Sunday, 29 August 2010


Wedlock by Wendy Moore

Subtitled, How Georgian Britain's Worst Husband Met His Match.

And my word, he was indeed Georgian Britain's worst husband! I was drawn to this book by its eye-catching cover, and as my current writing project covers a period from Georgian to mid-Victorian times, I thought it would count as research. Plus I like a bit of biography now and again.

This book was unputdownable - it read like a novel. Mary Eleanor Bowes (an ancestor of the Queen) was Britain's wealthiest heiress when her first husband died, and became prey to a fortune-hunting Irish ex-army captain. He managed to charm her, then tricked her into marrying him by fighting a sham duel in her honour, and being apparently on his deathbed persuaded her to grant the last wish of a dying man. He was carried to the altar to make his vows, then made a miraculous and swift recovery. He then proceeded to abuse Mary, physically and mentally, for the ensuing eight years while he did his best to gamble his way through as much of her fortune as he could get his hands on. Eventually she, with the help of trusty maidservants, managed to escape and whilst in hiding, began divorce proceedings against him. In those days it was more or less impossible to divorce, and even if you did, you could not remarry. The law was biased in favour of the husband, and a divorced woman would certainly not be granted custody of any children. But Mary had a good case, and it all looked hopeful, when her husband found out where she was living and managed to abduct her, and take her on the run. She then endured appalling abuse which nearly killed her, before she was rescued. Her husband was convicted of abduction and later of non-payment of debts, but through contacts, charm and money managed to live quite comfortably while supposedly in prison. Poor Mary died before him, though she was able to live her last years peacefully and safely - interestingly for me, her last abode was within a mile of my home!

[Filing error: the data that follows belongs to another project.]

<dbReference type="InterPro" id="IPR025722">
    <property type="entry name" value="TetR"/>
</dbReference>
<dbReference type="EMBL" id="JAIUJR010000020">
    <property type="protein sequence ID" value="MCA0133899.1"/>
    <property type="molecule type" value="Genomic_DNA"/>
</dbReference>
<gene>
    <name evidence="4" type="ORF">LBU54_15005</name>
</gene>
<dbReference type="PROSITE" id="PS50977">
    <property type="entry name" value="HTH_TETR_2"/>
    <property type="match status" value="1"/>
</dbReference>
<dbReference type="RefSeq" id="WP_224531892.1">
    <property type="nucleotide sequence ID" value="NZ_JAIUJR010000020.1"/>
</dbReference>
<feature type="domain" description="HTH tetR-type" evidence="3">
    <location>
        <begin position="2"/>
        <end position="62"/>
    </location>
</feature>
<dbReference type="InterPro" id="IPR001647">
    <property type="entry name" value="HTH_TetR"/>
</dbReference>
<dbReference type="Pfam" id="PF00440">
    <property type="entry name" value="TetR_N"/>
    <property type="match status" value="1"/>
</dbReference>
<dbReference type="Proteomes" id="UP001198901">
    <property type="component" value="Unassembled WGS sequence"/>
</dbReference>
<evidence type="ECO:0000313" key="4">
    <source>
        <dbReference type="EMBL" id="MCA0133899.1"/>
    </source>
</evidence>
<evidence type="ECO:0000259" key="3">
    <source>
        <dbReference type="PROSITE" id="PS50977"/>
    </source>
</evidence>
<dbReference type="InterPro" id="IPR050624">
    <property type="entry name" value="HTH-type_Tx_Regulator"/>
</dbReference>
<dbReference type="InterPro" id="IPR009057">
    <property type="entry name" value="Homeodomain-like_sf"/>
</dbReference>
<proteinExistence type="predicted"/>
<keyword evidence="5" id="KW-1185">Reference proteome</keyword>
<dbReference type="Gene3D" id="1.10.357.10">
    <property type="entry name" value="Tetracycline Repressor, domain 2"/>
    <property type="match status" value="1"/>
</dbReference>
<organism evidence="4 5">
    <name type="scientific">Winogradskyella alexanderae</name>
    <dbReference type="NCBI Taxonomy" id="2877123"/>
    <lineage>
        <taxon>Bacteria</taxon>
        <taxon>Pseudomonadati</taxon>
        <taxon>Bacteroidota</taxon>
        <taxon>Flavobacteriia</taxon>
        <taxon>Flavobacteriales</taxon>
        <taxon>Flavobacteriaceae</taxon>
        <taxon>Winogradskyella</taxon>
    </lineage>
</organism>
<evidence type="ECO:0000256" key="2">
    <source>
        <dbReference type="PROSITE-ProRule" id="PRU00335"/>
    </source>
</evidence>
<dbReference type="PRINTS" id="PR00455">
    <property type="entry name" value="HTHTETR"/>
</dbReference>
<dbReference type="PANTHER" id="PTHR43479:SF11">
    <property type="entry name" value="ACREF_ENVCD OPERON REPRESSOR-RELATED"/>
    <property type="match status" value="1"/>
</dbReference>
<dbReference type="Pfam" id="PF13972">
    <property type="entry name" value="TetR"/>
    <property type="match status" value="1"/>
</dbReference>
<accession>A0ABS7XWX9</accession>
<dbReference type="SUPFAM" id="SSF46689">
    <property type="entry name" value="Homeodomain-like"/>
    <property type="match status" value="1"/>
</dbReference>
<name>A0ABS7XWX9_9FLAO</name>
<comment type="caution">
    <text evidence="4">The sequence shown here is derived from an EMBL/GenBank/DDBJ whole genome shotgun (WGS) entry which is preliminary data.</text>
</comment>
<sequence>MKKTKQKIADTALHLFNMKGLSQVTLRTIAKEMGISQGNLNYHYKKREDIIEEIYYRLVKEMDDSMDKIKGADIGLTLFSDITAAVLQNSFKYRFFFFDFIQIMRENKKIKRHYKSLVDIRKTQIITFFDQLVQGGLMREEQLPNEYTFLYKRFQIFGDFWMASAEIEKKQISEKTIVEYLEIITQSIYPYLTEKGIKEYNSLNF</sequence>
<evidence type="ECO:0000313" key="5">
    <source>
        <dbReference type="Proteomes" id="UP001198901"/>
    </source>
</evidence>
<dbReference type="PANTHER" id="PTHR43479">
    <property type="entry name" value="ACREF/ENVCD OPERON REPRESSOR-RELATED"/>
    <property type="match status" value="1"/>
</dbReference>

This book was completely brilliant. Fascinating and well-written, I did not want it to end. The author has written another biography - of Georgian surgeon John Hunter (who is a bit-part player in Wedlock) - and I have just ordered that too.


  1. I've just found your review of Wedlock and I absolutely agree. It's a wonderful book and, just like a good novel, you're rooting for Mary Eleanor throughout, hoping she will get away from this horrible man.

    Wendy Moore's book on Hunter, The Knife Man, is equally absorbing.

  2. Hi Maggie - yes The Knife Man is on my TBR pile, am looking forward to reading it!